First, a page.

The Shapeshifters (UK)Book now
As he fine tunes a riveting new live show and prepares for the release of the long-awaited Let Loose album, Simon Marlin and his supremely talented team continue to set The Shapeshifters’ musical bar ever higher.
From humble beginnings to working with Billy Porter, Joss Stone, Kimberly Davis and Teni Tinks, it’s been quite a ride, taking in teenage raving, mammoth DJ tours, seminal residencies in London and Ibiza, a global smash hit, being mentored by Frankie Knuckles and Simon Dunmore – and after many a testing moment, both musical and personal, finding a spiritual home in the Glitterbox family, the inspiration for a string of dynamic releases.
After falling in love with electro, and then musically coming of age with the rave scene, Marlin gravitated towards “the US house sound, the funkier house sound.” Progress was rapid, the success of his Pure Filth night in Leicester firmly put him on the map as a DJ to watch, catching the eye of the Journeys by DJ crew. A stint as their tour manager / resident DJ was followed by a move into A&R, including helming Peppermint Jam’s London office.
“I was getting the itch to start making tracks myself” says Marlin. He called one of his then clients, Max Reich and said “we’re going in the studio tomorrow, I’ve got this idea, I think there’s something in it. And that was ‘Lola’s Theme’. I wasn’t sitting there thinking ‘this is a smash hit record’ – this was just a record I wanted to dance to.”
As with many house artists who’ve experienced crossover success, the Shapeshifters found it a mixed blessing. “Getting caught up in the major label machine was like riding a wild horse. I loved touring, getting to do amazing shows – and having people like Pacha, Cream, Amnesia wanting you to play for them. But that started to take away from the core of what I should have been concentrating on, which was music. Signing to Defected came about because I’d never, ever stopped wanting to be a Defected artist.”
Defected’s Simon Dunmore wasn’t the only high-profile Shapeshifters fan who had been waiting in the wings for the right moment to approach the duo, as Marlin recalls with understandable pride. “The phone rang in the studio, ‘hi Simon it’s Frankie Knuckles - I’m playing in London, and I’d love you to come by, maybe we could grab some dinner.’ That's who I aspire to, because he turned around to me personally and said, ‘you can do this’. We became good friends and stayed good friends ‘til the day he died.”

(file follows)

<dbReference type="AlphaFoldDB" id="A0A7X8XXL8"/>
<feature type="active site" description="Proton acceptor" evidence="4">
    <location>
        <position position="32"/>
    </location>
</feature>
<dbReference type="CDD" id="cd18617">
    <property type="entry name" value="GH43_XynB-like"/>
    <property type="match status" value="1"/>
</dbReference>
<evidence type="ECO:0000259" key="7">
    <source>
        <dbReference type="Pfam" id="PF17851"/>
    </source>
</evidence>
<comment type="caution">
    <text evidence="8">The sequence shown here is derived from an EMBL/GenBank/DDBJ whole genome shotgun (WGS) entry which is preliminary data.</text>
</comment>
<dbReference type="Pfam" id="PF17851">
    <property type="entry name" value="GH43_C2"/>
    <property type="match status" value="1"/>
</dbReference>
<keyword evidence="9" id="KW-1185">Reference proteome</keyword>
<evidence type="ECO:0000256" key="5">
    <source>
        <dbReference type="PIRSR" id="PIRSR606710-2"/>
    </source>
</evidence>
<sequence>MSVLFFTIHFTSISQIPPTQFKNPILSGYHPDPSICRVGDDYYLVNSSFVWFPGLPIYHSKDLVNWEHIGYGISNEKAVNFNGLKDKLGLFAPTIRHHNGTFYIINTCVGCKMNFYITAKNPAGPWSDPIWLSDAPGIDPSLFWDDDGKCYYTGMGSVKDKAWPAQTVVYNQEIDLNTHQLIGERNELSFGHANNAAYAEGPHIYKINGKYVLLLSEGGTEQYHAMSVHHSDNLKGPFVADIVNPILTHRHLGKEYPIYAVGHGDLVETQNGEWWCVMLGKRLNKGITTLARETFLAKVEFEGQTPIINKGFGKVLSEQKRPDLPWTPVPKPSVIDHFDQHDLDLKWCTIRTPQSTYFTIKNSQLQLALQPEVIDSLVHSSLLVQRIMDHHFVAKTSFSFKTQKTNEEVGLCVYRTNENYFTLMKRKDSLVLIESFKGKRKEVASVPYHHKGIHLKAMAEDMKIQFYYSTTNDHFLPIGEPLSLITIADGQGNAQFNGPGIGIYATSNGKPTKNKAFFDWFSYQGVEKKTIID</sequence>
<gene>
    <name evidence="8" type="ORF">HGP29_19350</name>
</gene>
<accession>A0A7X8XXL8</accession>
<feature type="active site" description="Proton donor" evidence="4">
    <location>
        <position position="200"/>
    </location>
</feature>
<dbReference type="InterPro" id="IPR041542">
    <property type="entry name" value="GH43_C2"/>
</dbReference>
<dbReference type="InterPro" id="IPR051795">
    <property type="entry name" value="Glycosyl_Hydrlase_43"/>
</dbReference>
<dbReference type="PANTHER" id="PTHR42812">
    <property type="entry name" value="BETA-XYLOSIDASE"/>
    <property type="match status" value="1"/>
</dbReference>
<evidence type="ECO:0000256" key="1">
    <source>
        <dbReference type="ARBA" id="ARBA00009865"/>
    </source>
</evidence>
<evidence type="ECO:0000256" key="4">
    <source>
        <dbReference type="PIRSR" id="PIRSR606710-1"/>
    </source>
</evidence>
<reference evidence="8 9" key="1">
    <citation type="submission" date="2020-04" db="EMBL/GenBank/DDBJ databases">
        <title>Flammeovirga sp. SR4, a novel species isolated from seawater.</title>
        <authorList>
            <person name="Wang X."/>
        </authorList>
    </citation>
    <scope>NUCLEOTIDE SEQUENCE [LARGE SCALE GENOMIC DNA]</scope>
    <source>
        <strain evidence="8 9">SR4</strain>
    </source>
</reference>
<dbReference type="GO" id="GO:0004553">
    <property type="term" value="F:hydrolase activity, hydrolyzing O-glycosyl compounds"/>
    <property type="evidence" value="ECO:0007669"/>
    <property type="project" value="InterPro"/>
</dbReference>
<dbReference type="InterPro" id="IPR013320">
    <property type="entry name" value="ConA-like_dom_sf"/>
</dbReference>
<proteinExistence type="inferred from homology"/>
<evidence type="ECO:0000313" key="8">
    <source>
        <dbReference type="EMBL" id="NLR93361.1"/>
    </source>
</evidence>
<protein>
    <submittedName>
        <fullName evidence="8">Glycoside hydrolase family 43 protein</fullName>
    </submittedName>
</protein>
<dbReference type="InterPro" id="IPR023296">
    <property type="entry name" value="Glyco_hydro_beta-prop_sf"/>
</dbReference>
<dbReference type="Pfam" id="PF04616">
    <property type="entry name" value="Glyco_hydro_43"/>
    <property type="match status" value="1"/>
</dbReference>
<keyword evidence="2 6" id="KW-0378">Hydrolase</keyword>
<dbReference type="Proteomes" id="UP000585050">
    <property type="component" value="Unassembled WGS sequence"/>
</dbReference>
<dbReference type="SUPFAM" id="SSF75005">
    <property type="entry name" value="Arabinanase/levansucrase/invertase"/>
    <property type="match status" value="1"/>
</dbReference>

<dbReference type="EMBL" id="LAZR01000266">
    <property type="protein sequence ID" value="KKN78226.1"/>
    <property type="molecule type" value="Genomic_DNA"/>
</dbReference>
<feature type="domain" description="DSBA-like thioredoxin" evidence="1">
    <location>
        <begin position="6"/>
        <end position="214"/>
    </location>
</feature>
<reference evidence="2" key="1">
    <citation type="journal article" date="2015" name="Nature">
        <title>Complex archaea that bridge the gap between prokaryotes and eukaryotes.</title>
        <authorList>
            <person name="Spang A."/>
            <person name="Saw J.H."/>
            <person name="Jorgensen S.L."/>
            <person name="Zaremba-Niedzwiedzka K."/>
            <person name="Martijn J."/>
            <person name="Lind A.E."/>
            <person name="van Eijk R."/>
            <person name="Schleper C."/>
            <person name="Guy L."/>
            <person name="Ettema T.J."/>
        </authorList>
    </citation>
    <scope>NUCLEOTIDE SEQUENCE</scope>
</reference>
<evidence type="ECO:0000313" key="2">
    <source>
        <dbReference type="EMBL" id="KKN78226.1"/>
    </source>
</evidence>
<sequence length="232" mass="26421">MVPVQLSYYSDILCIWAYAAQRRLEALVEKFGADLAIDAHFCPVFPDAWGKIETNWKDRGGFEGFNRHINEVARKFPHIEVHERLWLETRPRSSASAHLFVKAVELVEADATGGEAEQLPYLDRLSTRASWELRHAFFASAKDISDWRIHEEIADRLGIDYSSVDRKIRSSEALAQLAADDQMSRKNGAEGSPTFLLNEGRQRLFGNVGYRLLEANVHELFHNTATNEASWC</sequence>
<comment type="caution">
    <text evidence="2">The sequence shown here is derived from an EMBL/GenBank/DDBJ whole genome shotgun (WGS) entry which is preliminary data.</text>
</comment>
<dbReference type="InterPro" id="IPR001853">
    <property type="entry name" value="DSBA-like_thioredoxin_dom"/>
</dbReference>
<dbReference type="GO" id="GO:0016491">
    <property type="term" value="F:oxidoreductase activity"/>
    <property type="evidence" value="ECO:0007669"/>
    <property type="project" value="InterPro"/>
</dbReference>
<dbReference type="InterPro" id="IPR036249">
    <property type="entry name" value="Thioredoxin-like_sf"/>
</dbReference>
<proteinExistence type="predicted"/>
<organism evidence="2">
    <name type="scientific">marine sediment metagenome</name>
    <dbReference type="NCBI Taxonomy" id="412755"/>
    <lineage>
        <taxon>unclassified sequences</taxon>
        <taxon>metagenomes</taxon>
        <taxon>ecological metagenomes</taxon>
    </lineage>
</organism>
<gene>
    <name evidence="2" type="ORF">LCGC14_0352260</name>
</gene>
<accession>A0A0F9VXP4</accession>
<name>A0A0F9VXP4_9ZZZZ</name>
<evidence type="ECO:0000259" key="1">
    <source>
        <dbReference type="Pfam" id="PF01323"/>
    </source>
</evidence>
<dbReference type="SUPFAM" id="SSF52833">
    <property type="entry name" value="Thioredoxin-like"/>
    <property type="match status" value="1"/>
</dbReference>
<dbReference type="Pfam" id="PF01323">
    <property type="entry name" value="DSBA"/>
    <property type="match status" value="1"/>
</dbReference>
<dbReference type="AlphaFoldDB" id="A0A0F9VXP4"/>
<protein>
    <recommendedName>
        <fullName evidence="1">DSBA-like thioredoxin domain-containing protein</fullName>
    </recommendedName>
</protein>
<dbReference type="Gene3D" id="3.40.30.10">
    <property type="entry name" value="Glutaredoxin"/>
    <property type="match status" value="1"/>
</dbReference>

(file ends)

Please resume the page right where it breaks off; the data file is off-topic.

The Glitterbox party ship set sail in Ibiza in 2014, determined to bring some colour and flamboyance back to the White Isle, while providing a musical alternative to the then dominant tech and EDM soundtrack. “Simon mooted the idea to me, and I was like, ‘yeh man I’m all over that’.
“The Terrace at Space was when the magic started to happen. Then at Hi, it went to another level again – that’s because all the Glitterbox family have invested themselves into it genuinely.”
It’s easy to argue that the Glitterbox story has in no small part driven Disco back to the cutting edge of dance music once again, with fresh new talent in the genre coming through all the time. It’s a scene in rude health, is now switching on an ever younger fan base, and with Marlin being the beating heart of it it’s easy to see why The Shapeshifters are more in demand in the clubs than ever.
In 2017, the Marlin / Reich partnership split, and when Glitterbox became a label as well as a club night, it was a logical home for the revamped Shapeshifters. “I knew exactly what I wanted to do, and thought, this is the platform for me. I started to make records for the Glitterbox dancefloor. All the ducks started to line up. I’ve got more engaged fans now than I did with the ‘Lola’s Theme’ era.”
Key to this through the pandemic was the Sunday Service stream on Twitch. “People's emotions during that period went to some dark places, it was very important to have that sense of community. What I loved about it was it was all around the music. I can honestly say it was one of the most positive experiences of my career”.
Covid inevitably slowed down the completion of the album, which begun with Simon and his right-hand man Colin Smith (“genius, multi-instrumentalist, the man who understands my brain better than anybody”) heading Stateside. “The initial idea was to go to Brooklyn, hire a loft, immerse myself, be around great musicians. And we did it, but the plan to go back and record and mix in New York couldn't happen. There were sessions in between lockdown lifting, with various COVID restrictions, it was all very confusing. The whole process lasted two years.”
“I'm a facilitator of talent. I'm blessed that over the years I've managed to put a team of people together - as a producer, that's what I do, very much in the old school sense like a Quincy Jones or Gamble & Huff, they’re the guys I try to emulate - and make something magic out of nothing, but do it in a contemporary way. That’s what really floats my boat, and that's what this whole project is about. “